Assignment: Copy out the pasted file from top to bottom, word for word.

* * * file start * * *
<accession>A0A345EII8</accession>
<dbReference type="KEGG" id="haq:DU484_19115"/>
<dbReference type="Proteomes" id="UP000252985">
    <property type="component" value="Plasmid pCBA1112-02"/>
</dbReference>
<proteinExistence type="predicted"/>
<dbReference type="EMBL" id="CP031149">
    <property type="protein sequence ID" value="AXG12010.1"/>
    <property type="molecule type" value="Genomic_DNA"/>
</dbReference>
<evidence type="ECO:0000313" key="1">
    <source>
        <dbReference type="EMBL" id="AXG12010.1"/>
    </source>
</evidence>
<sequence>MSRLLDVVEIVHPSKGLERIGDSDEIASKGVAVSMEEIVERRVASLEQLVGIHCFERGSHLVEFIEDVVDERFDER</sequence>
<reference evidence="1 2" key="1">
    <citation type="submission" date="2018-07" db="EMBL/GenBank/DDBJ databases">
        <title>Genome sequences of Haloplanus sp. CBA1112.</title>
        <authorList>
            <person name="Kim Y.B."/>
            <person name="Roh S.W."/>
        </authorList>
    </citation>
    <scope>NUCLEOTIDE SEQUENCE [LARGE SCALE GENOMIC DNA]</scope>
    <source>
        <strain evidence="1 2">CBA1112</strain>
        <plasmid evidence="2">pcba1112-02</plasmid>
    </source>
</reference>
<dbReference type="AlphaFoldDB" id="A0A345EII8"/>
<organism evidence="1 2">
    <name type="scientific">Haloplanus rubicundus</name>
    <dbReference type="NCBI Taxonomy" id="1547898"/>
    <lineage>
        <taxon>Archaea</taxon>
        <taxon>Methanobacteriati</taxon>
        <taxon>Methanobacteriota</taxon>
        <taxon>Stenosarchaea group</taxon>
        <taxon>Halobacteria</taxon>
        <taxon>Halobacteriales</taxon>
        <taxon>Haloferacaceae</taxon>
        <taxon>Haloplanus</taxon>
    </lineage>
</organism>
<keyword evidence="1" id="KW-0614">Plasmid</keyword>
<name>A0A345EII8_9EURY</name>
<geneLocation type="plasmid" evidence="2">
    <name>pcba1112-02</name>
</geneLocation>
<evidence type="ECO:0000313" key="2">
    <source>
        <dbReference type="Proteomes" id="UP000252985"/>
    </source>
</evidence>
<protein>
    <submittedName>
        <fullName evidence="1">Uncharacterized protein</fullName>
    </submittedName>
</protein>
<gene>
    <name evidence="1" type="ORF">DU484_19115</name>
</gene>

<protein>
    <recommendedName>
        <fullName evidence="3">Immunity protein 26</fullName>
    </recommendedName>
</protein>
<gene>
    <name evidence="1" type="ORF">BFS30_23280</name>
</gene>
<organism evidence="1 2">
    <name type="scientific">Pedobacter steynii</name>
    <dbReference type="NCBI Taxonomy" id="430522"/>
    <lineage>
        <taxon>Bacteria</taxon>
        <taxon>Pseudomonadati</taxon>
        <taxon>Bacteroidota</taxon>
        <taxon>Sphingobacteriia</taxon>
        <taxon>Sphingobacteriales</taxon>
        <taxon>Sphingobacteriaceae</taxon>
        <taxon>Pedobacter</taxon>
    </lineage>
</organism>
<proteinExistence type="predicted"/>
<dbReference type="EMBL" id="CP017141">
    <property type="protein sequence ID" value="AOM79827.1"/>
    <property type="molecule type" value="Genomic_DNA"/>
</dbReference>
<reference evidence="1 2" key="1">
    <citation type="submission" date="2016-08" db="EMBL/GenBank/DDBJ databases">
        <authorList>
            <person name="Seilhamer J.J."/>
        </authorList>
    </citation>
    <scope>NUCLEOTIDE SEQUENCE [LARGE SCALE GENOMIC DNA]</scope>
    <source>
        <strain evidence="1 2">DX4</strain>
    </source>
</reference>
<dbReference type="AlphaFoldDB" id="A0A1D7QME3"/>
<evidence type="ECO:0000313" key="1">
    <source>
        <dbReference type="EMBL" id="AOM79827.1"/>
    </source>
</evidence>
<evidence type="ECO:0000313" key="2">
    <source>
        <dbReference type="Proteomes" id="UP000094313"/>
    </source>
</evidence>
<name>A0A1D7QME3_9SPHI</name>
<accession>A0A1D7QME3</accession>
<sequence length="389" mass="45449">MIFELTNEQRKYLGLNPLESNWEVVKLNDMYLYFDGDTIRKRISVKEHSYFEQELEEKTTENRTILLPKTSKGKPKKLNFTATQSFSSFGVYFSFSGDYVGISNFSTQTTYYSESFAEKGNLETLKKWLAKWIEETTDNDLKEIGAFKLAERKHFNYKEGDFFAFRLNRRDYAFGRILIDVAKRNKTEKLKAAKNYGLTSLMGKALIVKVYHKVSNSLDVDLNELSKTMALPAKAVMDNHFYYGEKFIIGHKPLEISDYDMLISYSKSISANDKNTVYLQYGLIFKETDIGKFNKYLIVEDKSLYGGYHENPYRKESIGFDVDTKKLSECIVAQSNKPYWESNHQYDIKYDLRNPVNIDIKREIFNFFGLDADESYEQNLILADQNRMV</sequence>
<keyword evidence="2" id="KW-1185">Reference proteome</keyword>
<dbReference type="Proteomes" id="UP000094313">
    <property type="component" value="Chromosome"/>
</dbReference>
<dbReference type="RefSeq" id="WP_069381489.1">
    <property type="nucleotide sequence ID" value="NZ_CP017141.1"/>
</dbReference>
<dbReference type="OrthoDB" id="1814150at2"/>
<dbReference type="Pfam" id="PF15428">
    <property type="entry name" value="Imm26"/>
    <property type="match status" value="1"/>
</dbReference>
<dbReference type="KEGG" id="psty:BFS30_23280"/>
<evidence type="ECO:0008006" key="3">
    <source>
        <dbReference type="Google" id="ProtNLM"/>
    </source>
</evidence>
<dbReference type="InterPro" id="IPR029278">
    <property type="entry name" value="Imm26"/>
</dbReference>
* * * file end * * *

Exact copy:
<accession>A0A345EII8</accession>
<dbReference type="KEGG" id="haq:DU484_19115"/>
<dbReference type="Proteomes" id="UP000252985">
    <property type="component" value="Plasmid pCBA1112-02"/>
</dbReference>
<proteinExistence type="predicted"/>
<dbReference type="EMBL" id="CP031149">
    <property type="protein sequence ID" value="AXG12010.1"/>
    <property type="molecule type" value="Genomic_DNA"/>
</dbReference>
<evidence type="ECO:0000313" key="1">
    <source>
        <dbReference type="EMBL" id="AXG12010.1"/>
    </source>
</evidence>
<sequence>MSRLLDVVEIVHPSKGLERIGDSDEIASKGVAVSMEEIVERRVASLEQLVGIHCFERGSHLVEFIEDVVDERFDER</sequence>
<reference evidence="1 2" key="1">
    <citation type="submission" date="2018-07" db="EMBL/GenBank/DDBJ databases">
        <title>Genome sequences of Haloplanus sp. CBA1112.</title>
        <authorList>
            <person name="Kim Y.B."/>
            <person name="Roh S.W."/>
        </authorList>
    </citation>
    <scope>NUCLEOTIDE SEQUENCE [LARGE SCALE GENOMIC DNA]</scope>
    <source>
        <strain evidence="1 2">CBA1112</strain>
        <plasmid evidence="2">pcba1112-02</plasmid>
    </source>
</reference>
<dbReference type="AlphaFoldDB" id="A0A345EII8"/>
<organism evidence="1 2">
    <name type="scientific">Haloplanus rubicundus</name>
    <dbReference type="NCBI Taxonomy" id="1547898"/>
    <lineage>
        <taxon>Archaea</taxon>
        <taxon>Methanobacteriati</taxon>
        <taxon>Methanobacteriota</taxon>
        <taxon>Stenosarchaea group</taxon>
        <taxon>Halobacteria</taxon>
        <taxon>Halobacteriales</taxon>
        <taxon>Haloferacaceae</taxon>
        <taxon>Haloplanus</taxon>
    </lineage>
</organism>
<keyword evidence="1" id="KW-0614">Plasmid</keyword>
<name>A0A345EII8_9EURY</name>
<geneLocation type="plasmid" evidence="2">
    <name>pcba1112-02</name>
</geneLocation>
<evidence type="ECO:0000313" key="2">
    <source>
        <dbReference type="Proteomes" id="UP000252985"/>
    </source>
</evidence>
<protein>
    <submittedName>
        <fullName evidence="1">Uncharacterized protein</fullName>
    </submittedName>
</protein>
<gene>
    <name evidence="1" type="ORF">DU484_19115</name>
</gene>

<protein>
    <recommendedName>
        <fullName evidence="3">Immunity protein 26</fullName>
    </recommendedName>
</protein>
<gene>
    <name evidence="1" type="ORF">BFS30_23280</name>
</gene>
<organism evidence="1 2">
    <name type="scientific">Pedobacter steynii</name>
    <dbReference type="NCBI Taxonomy" id="430522"/>
    <lineage>
        <taxon>Bacteria</taxon>
        <taxon>Pseudomonadati</taxon>
        <taxon>Bacteroidota</taxon>
        <taxon>Sphingobacteriia</taxon>
        <taxon>Sphingobacteriales</taxon>
        <taxon>Sphingobacteriaceae</taxon>
        <taxon>Pedobacter</taxon>
    </lineage>
</organism>
<proteinExistence type="predicted"/>
<dbReference type="EMBL" id="CP017141">
    <property type="protein sequence ID" value="AOM79827.1"/>
    <property type="molecule type" value="Genomic_DNA"/>
</dbReference>
<reference evidence="1 2" key="1">
    <citation type="submission" date="2016-08" db="EMBL/GenBank/DDBJ databases">
        <authorList>
            <person name="Seilhamer J.J."/>
        </authorList>
    </citation>
    <scope>NUCLEOTIDE SEQUENCE [LARGE SCALE GENOMIC DNA]</scope>
    <source>
        <strain evidence="1 2">DX4</strain>
    </source>
</reference>
<dbReference type="AlphaFoldDB" id="A0A1D7QME3"/>
<evidence type="ECO:0000313" key="1">
    <source>
        <dbReference type="EMBL" id="AOM79827.1"/>
    </source>
</evidence>
<evidence type="ECO:0000313" key="2">
    <source>
        <dbReference type="Proteomes" id="UP000094313"/>
    </source>
</evidence>
<name>A0A1D7QME3_9SPHI</name>
<accession>A0A1D7QME3</accession>
<sequence length="389" mass="45449">MIFELTNEQRKYLGLNPLESNWEVVKLNDMYLYFDGDTIRKRISVKEHSYFEQELEEKTTENRTILLPKTSKGKPKKLNFTATQSFSSFGVYFSFSGDYVGISNFSTQTTYYSESFAEKGNLETLKKWLAKWIEETTDNDLKEIGAFKLAERKHFNYKEGDFFAFRLNRRDYAFGRILIDVAKRNKTEKLKAAKNYGLTSLMGKALIVKVYHKVSNSLDVDLNELSKTMALPAKAVMDNHFYYGEKFIIGHKPLEISDYDMLISYSKSISANDKNTVYLQYGLIFKETDIGKFNKYLIVEDKSLYGGYHENPYRKESIGFDVDTKKLSECIVAQSNKPYWESNHQYDIKYDLRNPVNIDIKREIFNFFGLDADESYEQNLILADQNRMV</sequence>
<keyword evidence="2" id="KW-1185">Reference proteome</keyword>
<dbReference type="Proteomes" id="UP000094313">
    <property type="component" value="Chromosome"/>
</dbReference>
<dbReference type="RefSeq" id="WP_069381489.1">
    <property type="nucleotide sequence ID" value="NZ_CP017141.1"/>
</dbReference>
<dbReference type="OrthoDB" id="1814150at2"/>
<dbReference type="Pfam" id="PF15428">
    <property type="entry name" value="Imm26"/>
    <property type="match status" value="1"/>
</dbReference>
<dbReference type="KEGG" id="psty:BFS30_23280"/>
<evidence type="ECO:0008006" key="3">
    <source>
        <dbReference type="Google" id="ProtNLM"/>
    </source>
</evidence>
<dbReference type="InterPro" id="IPR029278">
    <property type="entry name" value="Imm26"/>
</dbReference>